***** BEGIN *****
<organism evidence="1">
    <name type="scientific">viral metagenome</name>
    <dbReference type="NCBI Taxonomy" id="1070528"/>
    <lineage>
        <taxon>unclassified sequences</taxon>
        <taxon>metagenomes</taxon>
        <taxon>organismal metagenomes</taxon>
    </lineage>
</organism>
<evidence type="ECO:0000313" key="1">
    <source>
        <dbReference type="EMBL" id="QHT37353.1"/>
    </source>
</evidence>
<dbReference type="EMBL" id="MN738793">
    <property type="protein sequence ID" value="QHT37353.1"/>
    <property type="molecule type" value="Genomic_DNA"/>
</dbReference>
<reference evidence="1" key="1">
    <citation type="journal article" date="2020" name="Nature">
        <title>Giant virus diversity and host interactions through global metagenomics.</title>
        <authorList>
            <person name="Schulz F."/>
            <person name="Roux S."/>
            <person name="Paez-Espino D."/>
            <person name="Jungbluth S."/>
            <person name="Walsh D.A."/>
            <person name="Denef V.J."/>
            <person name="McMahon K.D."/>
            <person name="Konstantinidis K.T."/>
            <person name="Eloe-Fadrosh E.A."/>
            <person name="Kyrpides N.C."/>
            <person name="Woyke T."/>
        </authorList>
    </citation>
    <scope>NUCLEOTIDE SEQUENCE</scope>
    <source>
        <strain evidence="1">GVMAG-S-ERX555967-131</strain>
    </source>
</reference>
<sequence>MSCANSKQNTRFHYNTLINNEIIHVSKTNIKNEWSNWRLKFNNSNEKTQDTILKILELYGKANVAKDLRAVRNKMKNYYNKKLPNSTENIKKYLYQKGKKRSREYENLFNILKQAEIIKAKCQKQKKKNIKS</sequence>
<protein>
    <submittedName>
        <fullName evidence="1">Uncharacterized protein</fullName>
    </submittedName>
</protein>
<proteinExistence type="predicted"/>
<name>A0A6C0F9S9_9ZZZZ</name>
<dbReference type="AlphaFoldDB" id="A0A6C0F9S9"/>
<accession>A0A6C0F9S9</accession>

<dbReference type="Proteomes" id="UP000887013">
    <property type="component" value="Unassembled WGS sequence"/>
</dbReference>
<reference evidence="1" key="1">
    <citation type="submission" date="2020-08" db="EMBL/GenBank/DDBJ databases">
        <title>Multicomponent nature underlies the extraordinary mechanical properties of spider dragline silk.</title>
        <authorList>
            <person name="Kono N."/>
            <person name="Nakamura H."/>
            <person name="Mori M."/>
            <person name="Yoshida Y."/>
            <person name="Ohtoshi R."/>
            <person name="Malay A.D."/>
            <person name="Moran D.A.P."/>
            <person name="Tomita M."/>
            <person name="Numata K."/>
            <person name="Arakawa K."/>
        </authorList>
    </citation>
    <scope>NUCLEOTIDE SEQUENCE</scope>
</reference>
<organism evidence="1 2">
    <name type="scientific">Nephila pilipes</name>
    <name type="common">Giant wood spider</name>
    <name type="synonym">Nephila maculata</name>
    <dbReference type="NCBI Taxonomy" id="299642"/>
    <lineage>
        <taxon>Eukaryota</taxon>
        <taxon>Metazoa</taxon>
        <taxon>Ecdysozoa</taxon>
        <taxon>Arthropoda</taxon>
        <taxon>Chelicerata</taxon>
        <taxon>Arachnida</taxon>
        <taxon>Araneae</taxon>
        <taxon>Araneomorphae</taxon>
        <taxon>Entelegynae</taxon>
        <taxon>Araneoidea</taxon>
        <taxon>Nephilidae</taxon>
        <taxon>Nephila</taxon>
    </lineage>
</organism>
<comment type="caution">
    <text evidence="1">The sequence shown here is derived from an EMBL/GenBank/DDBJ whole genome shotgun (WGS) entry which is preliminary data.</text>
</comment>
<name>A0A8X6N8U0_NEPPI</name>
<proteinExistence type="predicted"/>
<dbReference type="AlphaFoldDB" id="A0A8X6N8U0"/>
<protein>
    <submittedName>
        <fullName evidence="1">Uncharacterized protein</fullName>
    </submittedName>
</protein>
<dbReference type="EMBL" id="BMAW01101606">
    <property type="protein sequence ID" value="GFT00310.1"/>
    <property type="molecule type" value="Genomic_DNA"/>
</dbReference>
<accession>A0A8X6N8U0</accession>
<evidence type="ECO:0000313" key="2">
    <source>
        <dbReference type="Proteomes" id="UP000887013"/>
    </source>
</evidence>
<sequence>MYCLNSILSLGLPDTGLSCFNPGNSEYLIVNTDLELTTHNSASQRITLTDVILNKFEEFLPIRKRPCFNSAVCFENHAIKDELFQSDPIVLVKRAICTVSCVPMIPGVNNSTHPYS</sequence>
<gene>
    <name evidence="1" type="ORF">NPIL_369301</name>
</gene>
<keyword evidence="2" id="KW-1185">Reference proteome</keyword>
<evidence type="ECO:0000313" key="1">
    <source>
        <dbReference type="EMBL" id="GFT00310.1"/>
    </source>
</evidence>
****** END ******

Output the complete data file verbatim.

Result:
<organism evidence="1">
    <name type="scientific">viral metagenome</name>
    <dbReference type="NCBI Taxonomy" id="1070528"/>
    <lineage>
        <taxon>unclassified sequences</taxon>
        <taxon>metagenomes</taxon>
        <taxon>organismal metagenomes</taxon>
    </lineage>
</organism>
<evidence type="ECO:0000313" key="1">
    <source>
        <dbReference type="EMBL" id="QHT37353.1"/>
    </source>
</evidence>
<dbReference type="EMBL" id="MN738793">
    <property type="protein sequence ID" value="QHT37353.1"/>
    <property type="molecule type" value="Genomic_DNA"/>
</dbReference>
<reference evidence="1" key="1">
    <citation type="journal article" date="2020" name="Nature">
        <title>Giant virus diversity and host interactions through global metagenomics.</title>
        <authorList>
            <person name="Schulz F."/>
            <person name="Roux S."/>
            <person name="Paez-Espino D."/>
            <person name="Jungbluth S."/>
            <person name="Walsh D.A."/>
            <person name="Denef V.J."/>
            <person name="McMahon K.D."/>
            <person name="Konstantinidis K.T."/>
            <person name="Eloe-Fadrosh E.A."/>
            <person name="Kyrpides N.C."/>
            <person name="Woyke T."/>
        </authorList>
    </citation>
    <scope>NUCLEOTIDE SEQUENCE</scope>
    <source>
        <strain evidence="1">GVMAG-S-ERX555967-131</strain>
    </source>
</reference>
<sequence>MSCANSKQNTRFHYNTLINNEIIHVSKTNIKNEWSNWRLKFNNSNEKTQDTILKILELYGKANVAKDLRAVRNKMKNYYNKKLPNSTENIKKYLYQKGKKRSREYENLFNILKQAEIIKAKCQKQKKKNIKS</sequence>
<protein>
    <submittedName>
        <fullName evidence="1">Uncharacterized protein</fullName>
    </submittedName>
</protein>
<proteinExistence type="predicted"/>
<name>A0A6C0F9S9_9ZZZZ</name>
<dbReference type="AlphaFoldDB" id="A0A6C0F9S9"/>
<accession>A0A6C0F9S9</accession>

<dbReference type="Proteomes" id="UP000887013">
    <property type="component" value="Unassembled WGS sequence"/>
</dbReference>
<reference evidence="1" key="1">
    <citation type="submission" date="2020-08" db="EMBL/GenBank/DDBJ databases">
        <title>Multicomponent nature underlies the extraordinary mechanical properties of spider dragline silk.</title>
        <authorList>
            <person name="Kono N."/>
            <person name="Nakamura H."/>
            <person name="Mori M."/>
            <person name="Yoshida Y."/>
            <person name="Ohtoshi R."/>
            <person name="Malay A.D."/>
            <person name="Moran D.A.P."/>
            <person name="Tomita M."/>
            <person name="Numata K."/>
            <person name="Arakawa K."/>
        </authorList>
    </citation>
    <scope>NUCLEOTIDE SEQUENCE</scope>
</reference>
<organism evidence="1 2">
    <name type="scientific">Nephila pilipes</name>
    <name type="common">Giant wood spider</name>
    <name type="synonym">Nephila maculata</name>
    <dbReference type="NCBI Taxonomy" id="299642"/>
    <lineage>
        <taxon>Eukaryota</taxon>
        <taxon>Metazoa</taxon>
        <taxon>Ecdysozoa</taxon>
        <taxon>Arthropoda</taxon>
        <taxon>Chelicerata</taxon>
        <taxon>Arachnida</taxon>
        <taxon>Araneae</taxon>
        <taxon>Araneomorphae</taxon>
        <taxon>Entelegynae</taxon>
        <taxon>Araneoidea</taxon>
        <taxon>Nephilidae</taxon>
        <taxon>Nephila</taxon>
    </lineage>
</organism>
<comment type="caution">
    <text evidence="1">The sequence shown here is derived from an EMBL/GenBank/DDBJ whole genome shotgun (WGS) entry which is preliminary data.</text>
</comment>
<name>A0A8X6N8U0_NEPPI</name>
<proteinExistence type="predicted"/>
<dbReference type="AlphaFoldDB" id="A0A8X6N8U0"/>
<protein>
    <submittedName>
        <fullName evidence="1">Uncharacterized protein</fullName>
    </submittedName>
</protein>
<dbReference type="EMBL" id="BMAW01101606">
    <property type="protein sequence ID" value="GFT00310.1"/>
    <property type="molecule type" value="Genomic_DNA"/>
</dbReference>
<accession>A0A8X6N8U0</accession>
<evidence type="ECO:0000313" key="2">
    <source>
        <dbReference type="Proteomes" id="UP000887013"/>
    </source>
</evidence>
<sequence>MYCLNSILSLGLPDTGLSCFNPGNSEYLIVNTDLELTTHNSASQRITLTDVILNKFEEFLPIRKRPCFNSAVCFENHAIKDELFQSDPIVLVKRAICTVSCVPMIPGVNNSTHPYS</sequence>
<gene>
    <name evidence="1" type="ORF">NPIL_369301</name>
</gene>
<keyword evidence="2" id="KW-1185">Reference proteome</keyword>
<evidence type="ECO:0000313" key="1">
    <source>
        <dbReference type="EMBL" id="GFT00310.1"/>
    </source>
</evidence>